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fig1: The nucleotide sequences of CmFTL1 and its AS products. (a) Sequence alignment of CmFTL1 cDNA and its AS products; asterisks indicate separation of the four exons. (b) The genomic sequence of a segment of CmFTL1. Exons are shown boxed. The letters highlighted in grey indicate the AS sites. The bold letters indicate the initiation (ATG) and the termination (TAA) codons. (c) Processing of CmFTL1. Horizontal lines indicate the 5′ and 3′ UTRs. The coding regions are shown as grey-stippled boxes and the introns as white boxes; dotted lines indicate unknown introns. The vertical lines in the white boxes indicate the AS sites.

Mentions: We used RACE strategies to clone the CmFTL genes of C. morifolium cultivar ‘Jimba’. The products of CmFTL1 were electrophoresed through 2% agarose gels and cloned into the sequencing vector. Different sizes of CmFTL1 cDNA products were obtained. Analysis of the sequences revealed that the CmFTL1 had at least five different alternatively spliced transcripts. Compared with the normal full-length CmFTL1 transcript, two of the alternatively spliced products (CmFTL1astIn1-1, CmFTL1astIn1-2) contained the different lengths of the intron and two transcripts (CmFTL1astE134 and CmFTL1astIn1-3) lacked exons (Figure 1a).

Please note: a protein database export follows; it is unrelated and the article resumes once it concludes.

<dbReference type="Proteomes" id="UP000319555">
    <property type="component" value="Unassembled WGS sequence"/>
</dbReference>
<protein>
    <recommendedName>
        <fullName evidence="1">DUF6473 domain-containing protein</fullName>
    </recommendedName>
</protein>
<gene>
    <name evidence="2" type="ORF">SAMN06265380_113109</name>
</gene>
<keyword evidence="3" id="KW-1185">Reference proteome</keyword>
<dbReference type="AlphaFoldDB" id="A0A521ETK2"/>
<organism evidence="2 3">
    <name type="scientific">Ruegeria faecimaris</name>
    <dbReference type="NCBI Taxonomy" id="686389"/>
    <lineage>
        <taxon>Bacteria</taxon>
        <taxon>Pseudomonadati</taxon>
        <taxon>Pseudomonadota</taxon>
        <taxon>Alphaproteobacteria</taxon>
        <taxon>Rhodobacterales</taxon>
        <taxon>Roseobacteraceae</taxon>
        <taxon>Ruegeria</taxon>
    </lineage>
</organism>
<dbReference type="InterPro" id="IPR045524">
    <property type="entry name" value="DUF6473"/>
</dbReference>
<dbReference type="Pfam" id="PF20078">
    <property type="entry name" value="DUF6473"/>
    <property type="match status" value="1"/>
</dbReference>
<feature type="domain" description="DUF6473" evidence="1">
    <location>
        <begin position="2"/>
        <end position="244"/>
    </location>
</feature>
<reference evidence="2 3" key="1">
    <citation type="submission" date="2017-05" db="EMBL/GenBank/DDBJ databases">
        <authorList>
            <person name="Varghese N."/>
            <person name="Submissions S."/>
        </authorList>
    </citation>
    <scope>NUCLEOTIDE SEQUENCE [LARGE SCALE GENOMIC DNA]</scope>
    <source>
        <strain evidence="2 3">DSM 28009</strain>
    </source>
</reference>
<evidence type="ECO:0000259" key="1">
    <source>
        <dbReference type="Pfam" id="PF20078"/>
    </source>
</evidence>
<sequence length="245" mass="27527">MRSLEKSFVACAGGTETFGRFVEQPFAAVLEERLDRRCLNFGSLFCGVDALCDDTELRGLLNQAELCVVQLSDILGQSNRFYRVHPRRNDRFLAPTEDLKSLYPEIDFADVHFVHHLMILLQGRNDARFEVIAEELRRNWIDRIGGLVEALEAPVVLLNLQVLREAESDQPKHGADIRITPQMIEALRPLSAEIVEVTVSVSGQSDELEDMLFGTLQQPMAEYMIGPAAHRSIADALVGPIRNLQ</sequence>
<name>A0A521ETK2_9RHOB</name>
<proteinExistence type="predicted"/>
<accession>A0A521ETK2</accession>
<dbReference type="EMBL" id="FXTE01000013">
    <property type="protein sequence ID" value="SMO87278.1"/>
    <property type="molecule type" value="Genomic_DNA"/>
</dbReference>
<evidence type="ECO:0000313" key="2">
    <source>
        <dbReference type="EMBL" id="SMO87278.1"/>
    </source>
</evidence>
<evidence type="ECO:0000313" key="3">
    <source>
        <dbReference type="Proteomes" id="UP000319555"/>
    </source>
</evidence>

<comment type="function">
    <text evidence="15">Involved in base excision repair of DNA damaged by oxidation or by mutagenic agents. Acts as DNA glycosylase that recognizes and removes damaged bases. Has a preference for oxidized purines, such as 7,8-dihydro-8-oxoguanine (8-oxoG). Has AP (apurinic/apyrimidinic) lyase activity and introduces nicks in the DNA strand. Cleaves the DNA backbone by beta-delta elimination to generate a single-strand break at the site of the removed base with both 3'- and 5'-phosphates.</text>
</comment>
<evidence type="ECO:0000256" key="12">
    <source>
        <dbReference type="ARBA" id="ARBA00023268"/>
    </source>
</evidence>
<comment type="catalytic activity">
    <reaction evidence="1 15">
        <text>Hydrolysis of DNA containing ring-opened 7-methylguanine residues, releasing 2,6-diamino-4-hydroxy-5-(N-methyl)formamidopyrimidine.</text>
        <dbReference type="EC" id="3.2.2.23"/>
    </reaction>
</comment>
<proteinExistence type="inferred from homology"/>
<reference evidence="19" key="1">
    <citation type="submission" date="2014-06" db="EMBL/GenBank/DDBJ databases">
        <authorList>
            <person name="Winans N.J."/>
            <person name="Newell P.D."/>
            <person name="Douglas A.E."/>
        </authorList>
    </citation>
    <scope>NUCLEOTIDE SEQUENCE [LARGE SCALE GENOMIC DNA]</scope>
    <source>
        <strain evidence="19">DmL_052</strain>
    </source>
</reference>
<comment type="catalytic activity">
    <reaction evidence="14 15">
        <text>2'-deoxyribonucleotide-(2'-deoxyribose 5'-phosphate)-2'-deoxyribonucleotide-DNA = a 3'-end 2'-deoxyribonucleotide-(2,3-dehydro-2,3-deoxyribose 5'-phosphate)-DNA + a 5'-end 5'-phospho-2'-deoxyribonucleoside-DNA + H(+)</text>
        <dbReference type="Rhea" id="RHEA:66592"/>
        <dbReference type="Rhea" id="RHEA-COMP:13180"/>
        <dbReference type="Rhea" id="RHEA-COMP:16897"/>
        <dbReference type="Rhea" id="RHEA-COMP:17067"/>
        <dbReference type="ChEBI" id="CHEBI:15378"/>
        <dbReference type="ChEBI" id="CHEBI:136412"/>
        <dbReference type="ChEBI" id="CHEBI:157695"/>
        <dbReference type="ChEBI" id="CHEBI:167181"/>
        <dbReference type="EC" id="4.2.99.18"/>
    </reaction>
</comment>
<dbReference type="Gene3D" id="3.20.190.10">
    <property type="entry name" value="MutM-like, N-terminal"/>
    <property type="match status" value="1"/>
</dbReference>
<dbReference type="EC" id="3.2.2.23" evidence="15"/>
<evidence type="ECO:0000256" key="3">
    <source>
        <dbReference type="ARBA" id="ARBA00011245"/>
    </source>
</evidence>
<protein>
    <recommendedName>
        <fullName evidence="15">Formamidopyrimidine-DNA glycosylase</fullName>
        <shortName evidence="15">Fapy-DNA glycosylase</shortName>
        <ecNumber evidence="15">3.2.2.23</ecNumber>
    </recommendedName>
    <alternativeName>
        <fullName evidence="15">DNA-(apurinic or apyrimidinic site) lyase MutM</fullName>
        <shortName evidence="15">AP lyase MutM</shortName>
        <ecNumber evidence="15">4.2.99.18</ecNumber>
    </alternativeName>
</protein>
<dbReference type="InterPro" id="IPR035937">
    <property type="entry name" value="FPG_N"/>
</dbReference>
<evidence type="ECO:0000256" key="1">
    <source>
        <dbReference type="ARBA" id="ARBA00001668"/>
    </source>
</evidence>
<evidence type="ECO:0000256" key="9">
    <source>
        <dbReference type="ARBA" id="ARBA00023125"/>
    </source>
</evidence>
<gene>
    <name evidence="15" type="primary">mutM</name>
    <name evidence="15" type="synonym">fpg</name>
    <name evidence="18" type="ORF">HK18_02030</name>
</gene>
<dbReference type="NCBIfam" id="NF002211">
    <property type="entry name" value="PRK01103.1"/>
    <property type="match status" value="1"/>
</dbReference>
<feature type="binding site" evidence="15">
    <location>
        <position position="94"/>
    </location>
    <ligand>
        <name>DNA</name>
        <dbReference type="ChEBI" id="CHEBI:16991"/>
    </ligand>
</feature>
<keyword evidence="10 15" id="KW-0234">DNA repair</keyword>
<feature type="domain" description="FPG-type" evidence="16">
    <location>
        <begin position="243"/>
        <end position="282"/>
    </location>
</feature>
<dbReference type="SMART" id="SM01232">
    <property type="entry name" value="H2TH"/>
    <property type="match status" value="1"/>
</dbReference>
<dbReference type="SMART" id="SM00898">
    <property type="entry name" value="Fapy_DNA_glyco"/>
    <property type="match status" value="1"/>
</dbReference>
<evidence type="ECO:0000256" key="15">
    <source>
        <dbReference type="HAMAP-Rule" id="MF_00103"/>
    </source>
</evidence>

Functional analysis of alternative splicing of the FLOWERING LOCUS T orthologous gene in Chrysanthemum morifolium
The nucleotide sequences of CmFTL1 and its AS products. (a) Sequence alignment of CmFTL1 cDNA and its AS products; asterisks indicate separation of the four exons. (b) The genomic sequence of a segment of CmFTL1. Exons are shown boxed. The letters highlighted in grey indicate the AS sites. The bold letters indicate the initiation (ATG) and the termination (TAA) codons. (c) Processing of CmFTL1. Horizontal lines indicate the 5′ and 3′ UTRs. The coding regions are shown as grey-stippled boxes and the introns as white boxes; dotted lines indicate unknown introns. The vertical lines in the white boxes indicate the AS sites.
© Copyright Policy - open-access
Related In: Results  -  Collection

License
Show All Figures
getmorefigures.php?uid=PMC5120556&req=5

fig1: The nucleotide sequences of CmFTL1 and its AS products. (a) Sequence alignment of CmFTL1 cDNA and its AS products; asterisks indicate separation of the four exons. (b) The genomic sequence of a segment of CmFTL1. Exons are shown boxed. The letters highlighted in grey indicate the AS sites. The bold letters indicate the initiation (ATG) and the termination (TAA) codons. (c) Processing of CmFTL1. Horizontal lines indicate the 5′ and 3′ UTRs. The coding regions are shown as grey-stippled boxes and the introns as white boxes; dotted lines indicate unknown introns. The vertical lines in the white boxes indicate the AS sites.